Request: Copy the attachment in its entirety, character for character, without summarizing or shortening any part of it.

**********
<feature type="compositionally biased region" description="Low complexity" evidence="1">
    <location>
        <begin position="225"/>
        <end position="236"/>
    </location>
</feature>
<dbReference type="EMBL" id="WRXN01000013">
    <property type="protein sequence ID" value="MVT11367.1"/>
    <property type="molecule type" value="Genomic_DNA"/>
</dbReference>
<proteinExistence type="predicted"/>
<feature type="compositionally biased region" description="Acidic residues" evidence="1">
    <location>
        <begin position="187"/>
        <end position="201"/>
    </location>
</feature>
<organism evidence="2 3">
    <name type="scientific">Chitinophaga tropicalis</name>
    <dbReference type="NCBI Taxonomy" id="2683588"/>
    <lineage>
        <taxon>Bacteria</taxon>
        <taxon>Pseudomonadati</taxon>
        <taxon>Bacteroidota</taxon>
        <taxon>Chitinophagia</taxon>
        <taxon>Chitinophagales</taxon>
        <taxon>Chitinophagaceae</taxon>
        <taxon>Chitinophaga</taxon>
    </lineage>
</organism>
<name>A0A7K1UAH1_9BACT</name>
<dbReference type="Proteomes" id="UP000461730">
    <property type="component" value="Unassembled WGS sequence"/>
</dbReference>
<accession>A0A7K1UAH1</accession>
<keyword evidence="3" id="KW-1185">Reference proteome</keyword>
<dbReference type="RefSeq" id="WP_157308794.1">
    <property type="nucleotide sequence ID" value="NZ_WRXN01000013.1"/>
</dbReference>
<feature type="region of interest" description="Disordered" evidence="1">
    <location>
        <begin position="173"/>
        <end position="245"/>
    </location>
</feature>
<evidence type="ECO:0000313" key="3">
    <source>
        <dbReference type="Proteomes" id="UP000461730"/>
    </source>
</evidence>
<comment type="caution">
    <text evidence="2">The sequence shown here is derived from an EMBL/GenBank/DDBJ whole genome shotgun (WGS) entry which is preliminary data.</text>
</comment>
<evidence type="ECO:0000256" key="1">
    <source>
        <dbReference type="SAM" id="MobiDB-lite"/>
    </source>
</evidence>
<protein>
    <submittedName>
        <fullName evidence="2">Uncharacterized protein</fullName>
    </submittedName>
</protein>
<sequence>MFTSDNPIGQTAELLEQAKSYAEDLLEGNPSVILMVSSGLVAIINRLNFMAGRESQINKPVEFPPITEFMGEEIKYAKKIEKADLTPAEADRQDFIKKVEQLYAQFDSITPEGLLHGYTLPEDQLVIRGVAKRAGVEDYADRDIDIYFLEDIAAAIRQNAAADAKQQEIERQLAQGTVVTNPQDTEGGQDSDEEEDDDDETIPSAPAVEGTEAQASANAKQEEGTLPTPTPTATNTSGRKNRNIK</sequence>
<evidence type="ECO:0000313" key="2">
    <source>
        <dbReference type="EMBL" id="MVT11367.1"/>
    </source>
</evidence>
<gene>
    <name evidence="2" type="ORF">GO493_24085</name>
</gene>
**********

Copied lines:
<feature type="compositionally biased region" description="Low complexity" evidence="1">
    <location>
        <begin position="225"/>
        <end position="236"/>
    </location>
</feature>
<dbReference type="EMBL" id="WRXN01000013">
    <property type="protein sequence ID" value="MVT11367.1"/>
    <property type="molecule type" value="Genomic_DNA"/>
</dbReference>
<proteinExistence type="predicted"/>
<feature type="compositionally biased region" description="Acidic residues" evidence="1">
    <location>
        <begin position="187"/>
        <end position="201"/>
    </location>
</feature>
<organism evidence="2 3">
    <name type="scientific">Chitinophaga tropicalis</name>
    <dbReference type="NCBI Taxonomy" id="2683588"/>
    <lineage>
        <taxon>Bacteria</taxon>
        <taxon>Pseudomonadati</taxon>
        <taxon>Bacteroidota</taxon>
        <taxon>Chitinophagia</taxon>
        <taxon>Chitinophagales</taxon>
        <taxon>Chitinophagaceae</taxon>
        <taxon>Chitinophaga</taxon>
    </lineage>
</organism>
<name>A0A7K1UAH1_9BACT</name>
<dbReference type="Proteomes" id="UP000461730">
    <property type="component" value="Unassembled WGS sequence"/>
</dbReference>
<accession>A0A7K1UAH1</accession>
<keyword evidence="3" id="KW-1185">Reference proteome</keyword>
<dbReference type="RefSeq" id="WP_157308794.1">
    <property type="nucleotide sequence ID" value="NZ_WRXN01000013.1"/>
</dbReference>
<feature type="region of interest" description="Disordered" evidence="1">
    <location>
        <begin position="173"/>
        <end position="245"/>
    </location>
</feature>
<evidence type="ECO:0000313" key="3">
    <source>
        <dbReference type="Proteomes" id="UP000461730"/>
    </source>
</evidence>
<comment type="caution">
    <text evidence="2">The sequence shown here is derived from an EMBL/GenBank/DDBJ whole genome shotgun (WGS) entry which is preliminary data.</text>
</comment>
<evidence type="ECO:0000256" key="1">
    <source>
        <dbReference type="SAM" id="MobiDB-lite"/>
    </source>
</evidence>
<protein>
    <submittedName>
        <fullName evidence="2">Uncharacterized protein</fullName>
    </submittedName>
</protein>
<sequence>MFTSDNPIGQTAELLEQAKSYAEDLLEGNPSVILMVSSGLVAIINRLNFMAGRESQINKPVEFPPITEFMGEEIKYAKKIEKADLTPAEADRQDFIKKVEQLYAQFDSITPEGLLHGYTLPEDQLVIRGVAKRAGVEDYADRDIDIYFLEDIAAAIRQNAAADAKQQEIERQLAQGTVVTNPQDTEGGQDSDEEEDDDDETIPSAPAVEGTEAQASANAKQEEGTLPTPTPTATNTSGRKNRNIK</sequence>
<evidence type="ECO:0000313" key="2">
    <source>
        <dbReference type="EMBL" id="MVT11367.1"/>
    </source>
</evidence>
<gene>
    <name evidence="2" type="ORF">GO493_24085</name>
</gene>